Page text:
I’ve set up an account with delicious and find the idea of accessing ‘my’ websites from any PC very useful. I’m trying to organise these links using tags and find this difficult. In typical librarian manner I’d prefer a hierarchical order, ie folders and subfolders. On the other hand, being able to create my own set of ‘controlled’ vocabulary (even if only I control it…) is rather interesting.
I can see how delicious could be a very useful service within the library – offering a selection of relevant links to free resources to a particular library user group. Although, what’s the difference of having them on the library website? I guess it’s easier to maintain…
I haven’t set up an account with flickr although I’m a very keen photographer. I’m already with another online provider – snapfish. I can’t tag the photographs there but can arrange albums in neat chronological order 🙂 Below are a few of my photographs… I was eager to try inserting them in a blog post. I like the advanced features of adding borders etc.

 

I’m really glad I’m doing this Learning 2.0 course as it’s encouraging me to try out a few things I’ve wondered about for a while. RSS is one of them. I had a rough idea what it is but never actually investigated any further, not to mention set some feeds up. I’ve now created an account with Google Reader and fear that it’s addictive. Although I understand that it’s a tool to organise news in a time efficient manner I worry that I’ll spend too much time keeping up-to-date with things. I even subscribed to our Library’s RSS feed…

We covered wikis last week. This is another one of the web2.0 tools that I have only had limited experience of. Of course, wikipedia was known to me as a reader and it’s quite prominent in librarians’ discussion regarding the reliability of information found on it. Can we trust information that just anybody puts on it? Well, I won’t enter this discussion just now… Just this much – a quote from wikipedia: “As of today, there are 2,488,610 articles in English; every day hundreds of thousands of visitors from around the world make tens of thousands of edits and create thousands of new articles […]”. Worrying, I find.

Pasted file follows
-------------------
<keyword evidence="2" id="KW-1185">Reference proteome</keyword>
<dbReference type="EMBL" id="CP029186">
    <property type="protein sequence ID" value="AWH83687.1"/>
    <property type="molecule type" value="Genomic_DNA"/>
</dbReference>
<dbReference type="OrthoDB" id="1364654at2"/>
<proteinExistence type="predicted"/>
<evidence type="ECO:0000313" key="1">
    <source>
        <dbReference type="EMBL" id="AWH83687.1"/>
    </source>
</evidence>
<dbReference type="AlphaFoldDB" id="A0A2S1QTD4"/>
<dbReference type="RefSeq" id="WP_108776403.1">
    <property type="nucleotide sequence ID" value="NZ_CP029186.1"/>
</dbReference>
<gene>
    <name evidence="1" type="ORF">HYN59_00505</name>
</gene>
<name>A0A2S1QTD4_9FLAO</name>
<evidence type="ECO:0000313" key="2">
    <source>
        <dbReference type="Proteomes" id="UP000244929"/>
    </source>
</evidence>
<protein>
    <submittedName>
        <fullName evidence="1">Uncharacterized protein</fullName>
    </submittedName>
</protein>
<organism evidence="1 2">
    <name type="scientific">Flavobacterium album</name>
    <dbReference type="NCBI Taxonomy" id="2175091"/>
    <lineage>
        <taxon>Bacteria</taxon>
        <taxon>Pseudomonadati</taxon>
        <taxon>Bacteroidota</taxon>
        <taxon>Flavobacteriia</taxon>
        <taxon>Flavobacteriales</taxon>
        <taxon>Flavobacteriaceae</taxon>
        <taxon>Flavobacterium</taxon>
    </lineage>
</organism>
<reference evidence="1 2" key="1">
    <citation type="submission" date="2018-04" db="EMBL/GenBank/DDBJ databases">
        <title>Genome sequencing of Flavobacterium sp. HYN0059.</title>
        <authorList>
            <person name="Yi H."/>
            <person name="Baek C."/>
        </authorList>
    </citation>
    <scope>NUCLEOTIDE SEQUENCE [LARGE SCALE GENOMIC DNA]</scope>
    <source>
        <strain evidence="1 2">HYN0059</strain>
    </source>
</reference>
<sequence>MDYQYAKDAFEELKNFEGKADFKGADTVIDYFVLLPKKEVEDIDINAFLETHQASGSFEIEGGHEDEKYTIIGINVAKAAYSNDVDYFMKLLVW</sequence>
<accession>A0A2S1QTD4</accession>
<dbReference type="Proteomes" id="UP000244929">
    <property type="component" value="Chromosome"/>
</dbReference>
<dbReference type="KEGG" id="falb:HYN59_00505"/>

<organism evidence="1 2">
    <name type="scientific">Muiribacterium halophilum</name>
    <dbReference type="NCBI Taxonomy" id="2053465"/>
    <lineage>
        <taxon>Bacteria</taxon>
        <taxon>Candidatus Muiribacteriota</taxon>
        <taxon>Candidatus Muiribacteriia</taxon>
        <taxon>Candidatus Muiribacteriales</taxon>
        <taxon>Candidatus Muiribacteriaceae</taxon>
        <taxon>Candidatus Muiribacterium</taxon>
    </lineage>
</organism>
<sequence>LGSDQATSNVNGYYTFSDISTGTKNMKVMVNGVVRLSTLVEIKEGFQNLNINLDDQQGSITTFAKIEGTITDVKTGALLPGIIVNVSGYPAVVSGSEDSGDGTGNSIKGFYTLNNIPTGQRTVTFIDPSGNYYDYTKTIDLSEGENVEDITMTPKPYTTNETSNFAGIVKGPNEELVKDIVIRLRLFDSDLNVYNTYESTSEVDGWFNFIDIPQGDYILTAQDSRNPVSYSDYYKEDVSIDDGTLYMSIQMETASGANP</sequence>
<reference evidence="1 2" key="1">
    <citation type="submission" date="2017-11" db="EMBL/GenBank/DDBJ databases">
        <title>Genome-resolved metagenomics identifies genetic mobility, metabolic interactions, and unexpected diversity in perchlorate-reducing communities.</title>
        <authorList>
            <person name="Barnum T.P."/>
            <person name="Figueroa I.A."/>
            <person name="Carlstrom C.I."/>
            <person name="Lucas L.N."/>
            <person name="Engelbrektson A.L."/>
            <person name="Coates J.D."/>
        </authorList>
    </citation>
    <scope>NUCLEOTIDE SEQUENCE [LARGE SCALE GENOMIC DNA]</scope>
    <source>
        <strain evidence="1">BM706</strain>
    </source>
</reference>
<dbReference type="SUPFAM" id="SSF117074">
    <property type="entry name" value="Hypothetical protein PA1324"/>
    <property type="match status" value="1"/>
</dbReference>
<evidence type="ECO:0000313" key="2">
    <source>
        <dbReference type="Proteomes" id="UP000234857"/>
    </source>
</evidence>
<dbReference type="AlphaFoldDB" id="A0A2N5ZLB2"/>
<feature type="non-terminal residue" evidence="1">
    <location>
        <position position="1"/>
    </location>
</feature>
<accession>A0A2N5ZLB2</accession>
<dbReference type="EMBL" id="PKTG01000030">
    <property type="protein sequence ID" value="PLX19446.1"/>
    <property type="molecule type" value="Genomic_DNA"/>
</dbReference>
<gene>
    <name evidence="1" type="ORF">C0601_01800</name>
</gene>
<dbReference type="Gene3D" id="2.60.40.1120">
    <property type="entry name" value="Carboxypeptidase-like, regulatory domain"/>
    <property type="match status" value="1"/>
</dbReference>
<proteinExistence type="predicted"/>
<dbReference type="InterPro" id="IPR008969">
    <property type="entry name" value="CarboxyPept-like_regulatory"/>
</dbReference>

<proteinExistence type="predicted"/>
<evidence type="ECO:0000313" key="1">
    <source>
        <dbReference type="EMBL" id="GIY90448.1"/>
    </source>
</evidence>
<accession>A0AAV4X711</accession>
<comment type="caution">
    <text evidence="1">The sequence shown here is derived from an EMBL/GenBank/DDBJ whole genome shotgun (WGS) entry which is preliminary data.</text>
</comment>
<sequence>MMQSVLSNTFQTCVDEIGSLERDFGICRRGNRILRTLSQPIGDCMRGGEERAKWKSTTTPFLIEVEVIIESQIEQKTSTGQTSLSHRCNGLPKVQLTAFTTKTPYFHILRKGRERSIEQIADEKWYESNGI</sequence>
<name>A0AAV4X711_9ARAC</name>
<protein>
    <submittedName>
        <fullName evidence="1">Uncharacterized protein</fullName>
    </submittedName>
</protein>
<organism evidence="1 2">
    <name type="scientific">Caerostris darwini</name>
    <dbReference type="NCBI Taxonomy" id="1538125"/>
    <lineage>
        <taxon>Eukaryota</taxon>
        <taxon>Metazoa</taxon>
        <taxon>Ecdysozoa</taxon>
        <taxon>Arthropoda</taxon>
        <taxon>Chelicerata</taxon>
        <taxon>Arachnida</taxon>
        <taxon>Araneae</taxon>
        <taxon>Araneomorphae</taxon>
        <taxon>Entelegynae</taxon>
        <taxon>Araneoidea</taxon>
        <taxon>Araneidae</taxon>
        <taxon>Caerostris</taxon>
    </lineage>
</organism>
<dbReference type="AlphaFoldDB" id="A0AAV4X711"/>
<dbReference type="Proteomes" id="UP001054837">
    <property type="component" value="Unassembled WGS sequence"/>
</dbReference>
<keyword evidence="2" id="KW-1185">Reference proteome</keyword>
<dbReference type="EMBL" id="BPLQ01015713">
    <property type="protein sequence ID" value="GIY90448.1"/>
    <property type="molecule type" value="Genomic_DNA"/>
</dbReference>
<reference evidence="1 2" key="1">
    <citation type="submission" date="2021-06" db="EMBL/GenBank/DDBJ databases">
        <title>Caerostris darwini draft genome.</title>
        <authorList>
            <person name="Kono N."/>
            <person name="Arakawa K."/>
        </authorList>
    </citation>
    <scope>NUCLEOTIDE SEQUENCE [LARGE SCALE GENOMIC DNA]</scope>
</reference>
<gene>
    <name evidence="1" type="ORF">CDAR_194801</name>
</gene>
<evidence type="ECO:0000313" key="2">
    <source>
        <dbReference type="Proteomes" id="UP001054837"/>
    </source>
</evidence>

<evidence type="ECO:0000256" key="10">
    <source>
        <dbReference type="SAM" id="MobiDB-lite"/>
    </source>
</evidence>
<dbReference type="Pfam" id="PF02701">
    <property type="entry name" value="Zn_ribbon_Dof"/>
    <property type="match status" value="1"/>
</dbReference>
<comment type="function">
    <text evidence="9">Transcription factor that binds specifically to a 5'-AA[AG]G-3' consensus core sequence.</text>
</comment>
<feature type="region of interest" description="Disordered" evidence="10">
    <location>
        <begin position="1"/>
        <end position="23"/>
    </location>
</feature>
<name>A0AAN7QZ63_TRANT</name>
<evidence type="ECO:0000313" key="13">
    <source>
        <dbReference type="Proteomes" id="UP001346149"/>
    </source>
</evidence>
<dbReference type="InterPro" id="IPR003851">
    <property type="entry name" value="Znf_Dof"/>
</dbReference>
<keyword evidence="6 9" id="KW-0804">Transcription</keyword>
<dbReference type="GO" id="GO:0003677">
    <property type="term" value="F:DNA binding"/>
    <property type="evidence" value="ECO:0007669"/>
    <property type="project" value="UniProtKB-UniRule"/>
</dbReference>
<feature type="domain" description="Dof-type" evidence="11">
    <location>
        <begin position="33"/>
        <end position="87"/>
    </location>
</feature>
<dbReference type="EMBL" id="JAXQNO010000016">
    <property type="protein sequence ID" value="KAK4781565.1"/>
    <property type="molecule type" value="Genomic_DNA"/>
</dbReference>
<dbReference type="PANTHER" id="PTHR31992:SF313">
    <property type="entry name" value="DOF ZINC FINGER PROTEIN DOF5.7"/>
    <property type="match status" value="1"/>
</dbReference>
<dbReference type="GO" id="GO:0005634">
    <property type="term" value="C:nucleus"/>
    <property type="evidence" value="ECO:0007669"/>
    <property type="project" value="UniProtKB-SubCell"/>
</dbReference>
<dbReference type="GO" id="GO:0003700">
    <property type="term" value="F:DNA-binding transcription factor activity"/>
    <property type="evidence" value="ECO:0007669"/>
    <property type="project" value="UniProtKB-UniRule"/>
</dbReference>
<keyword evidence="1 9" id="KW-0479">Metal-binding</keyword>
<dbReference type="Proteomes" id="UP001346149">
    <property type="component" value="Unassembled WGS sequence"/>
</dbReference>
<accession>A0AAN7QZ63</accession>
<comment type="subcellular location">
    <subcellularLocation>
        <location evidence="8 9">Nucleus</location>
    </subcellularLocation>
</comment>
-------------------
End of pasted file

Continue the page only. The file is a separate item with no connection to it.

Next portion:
But not all wikis are as influential.
I’m beginning to see how it could be useful to share the editing of content in a work environment, let’s say for example a FAQ page for staff working at the enquiry desk. Personally I can see the potential of wikis to share my photographs with friends and family. But, before you start looking, I haven’t done so yet…

I’ve created a new page – have a look at ‘Links’ – not too much contents yet but it’s about creating the page not what’s on it… We all have to start somewhere.

Blogging is a very new activity to me. I’ve never felt the need for a personal blog and, until now at least, didn’t see the usefulness of blogs in libraries.
The vast amount of blogs out there brings with it the difficulty in identifying useful/interesting/up-to-date blogs. I had given up before I properly started. To hear about the existense of blog search engines was news to me. It might encourage me to have another look… maybe.
Blogs in libraries may be useful to meet the needs of some of our users. However, I still see the problem in duplicating information – websites, newsletters, wikis, intranets and blogs. Does anybody know about a study covering the usefulness, perception etc of library blogs?
I’m currently involved in a blog for our NHS users and finally I can see how library blogs can be useful – reaching out to a specific user group by summarizing particular services offered to them.
I regard myself as being rather sceptical of blogs, personal as well as work specific ones. But I’m warming to the idea.

This is my first blog post.

July 2017
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